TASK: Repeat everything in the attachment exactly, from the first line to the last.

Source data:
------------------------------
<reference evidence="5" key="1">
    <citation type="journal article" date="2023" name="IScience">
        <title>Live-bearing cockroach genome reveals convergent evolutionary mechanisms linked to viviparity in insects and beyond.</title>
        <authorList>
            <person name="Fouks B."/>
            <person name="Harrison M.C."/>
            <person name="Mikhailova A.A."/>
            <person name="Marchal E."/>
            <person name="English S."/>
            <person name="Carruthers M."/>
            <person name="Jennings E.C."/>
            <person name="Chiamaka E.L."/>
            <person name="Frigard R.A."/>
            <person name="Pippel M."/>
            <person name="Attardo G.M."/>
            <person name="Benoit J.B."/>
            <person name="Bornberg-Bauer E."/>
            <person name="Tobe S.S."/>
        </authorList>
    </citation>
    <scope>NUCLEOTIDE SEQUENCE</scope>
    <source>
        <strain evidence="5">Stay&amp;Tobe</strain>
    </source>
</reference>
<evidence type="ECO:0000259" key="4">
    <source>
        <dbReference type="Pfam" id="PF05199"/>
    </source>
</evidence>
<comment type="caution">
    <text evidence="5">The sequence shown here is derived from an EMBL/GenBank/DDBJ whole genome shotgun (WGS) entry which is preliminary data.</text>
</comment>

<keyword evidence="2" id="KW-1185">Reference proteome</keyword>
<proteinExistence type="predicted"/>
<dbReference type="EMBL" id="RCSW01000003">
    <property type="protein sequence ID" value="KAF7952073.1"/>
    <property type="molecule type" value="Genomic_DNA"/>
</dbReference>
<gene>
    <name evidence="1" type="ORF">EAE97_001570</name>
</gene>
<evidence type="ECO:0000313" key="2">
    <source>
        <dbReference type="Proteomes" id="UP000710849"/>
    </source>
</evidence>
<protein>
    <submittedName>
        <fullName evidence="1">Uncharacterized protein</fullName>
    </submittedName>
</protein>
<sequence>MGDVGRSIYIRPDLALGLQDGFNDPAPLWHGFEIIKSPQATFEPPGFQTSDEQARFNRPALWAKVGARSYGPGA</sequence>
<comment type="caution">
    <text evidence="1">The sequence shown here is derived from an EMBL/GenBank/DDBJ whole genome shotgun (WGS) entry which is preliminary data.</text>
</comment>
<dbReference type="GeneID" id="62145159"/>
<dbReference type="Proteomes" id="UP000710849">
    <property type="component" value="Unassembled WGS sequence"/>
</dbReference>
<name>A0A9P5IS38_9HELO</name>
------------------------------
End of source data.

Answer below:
<reference evidence="5" key="1">
    <citation type="journal article" date="2023" name="IScience">
        <title>Live-bearing cockroach genome reveals convergent evolutionary mechanisms linked to viviparity in insects and beyond.</title>
        <authorList>
            <person name="Fouks B."/>
            <person name="Harrison M.C."/>
            <person name="Mikhailova A.A."/>
            <person name="Marchal E."/>
            <person name="English S."/>
            <person name="Carruthers M."/>
            <person name="Jennings E.C."/>
            <person name="Chiamaka E.L."/>
            <person name="Frigard R.A."/>
            <person name="Pippel M."/>
            <person name="Attardo G.M."/>
            <person name="Benoit J.B."/>
            <person name="Bornberg-Bauer E."/>
            <person name="Tobe S.S."/>
        </authorList>
    </citation>
    <scope>NUCLEOTIDE SEQUENCE</scope>
    <source>
        <strain evidence="5">Stay&amp;Tobe</strain>
    </source>
</reference>
<evidence type="ECO:0000259" key="4">
    <source>
        <dbReference type="Pfam" id="PF05199"/>
    </source>
</evidence>
<comment type="caution">
    <text evidence="5">The sequence shown here is derived from an EMBL/GenBank/DDBJ whole genome shotgun (WGS) entry which is preliminary data.</text>
</comment>

<keyword evidence="2" id="KW-1185">Reference proteome</keyword>
<proteinExistence type="predicted"/>
<dbReference type="EMBL" id="RCSW01000003">
    <property type="protein sequence ID" value="KAF7952073.1"/>
    <property type="molecule type" value="Genomic_DNA"/>
</dbReference>
<gene>
    <name evidence="1" type="ORF">EAE97_001570</name>
</gene>
<evidence type="ECO:0000313" key="2">
    <source>
        <dbReference type="Proteomes" id="UP000710849"/>
    </source>
</evidence>
<protein>
    <submittedName>
        <fullName evidence="1">Uncharacterized protein</fullName>
    </submittedName>
</protein>
<sequence>MGDVGRSIYIRPDLALGLQDGFNDPAPLWHGFEIIKSPQATFEPPGFQTSDEQARFNRPALWAKVGARSYGPGA</sequence>
<comment type="caution">
    <text evidence="1">The sequence shown here is derived from an EMBL/GenBank/DDBJ whole genome shotgun (WGS) entry which is preliminary data.</text>
</comment>
<dbReference type="GeneID" id="62145159"/>
<dbReference type="Proteomes" id="UP000710849">
    <property type="component" value="Unassembled WGS sequence"/>
</dbReference>
<name>A0A9P5IS38_9HELO</name>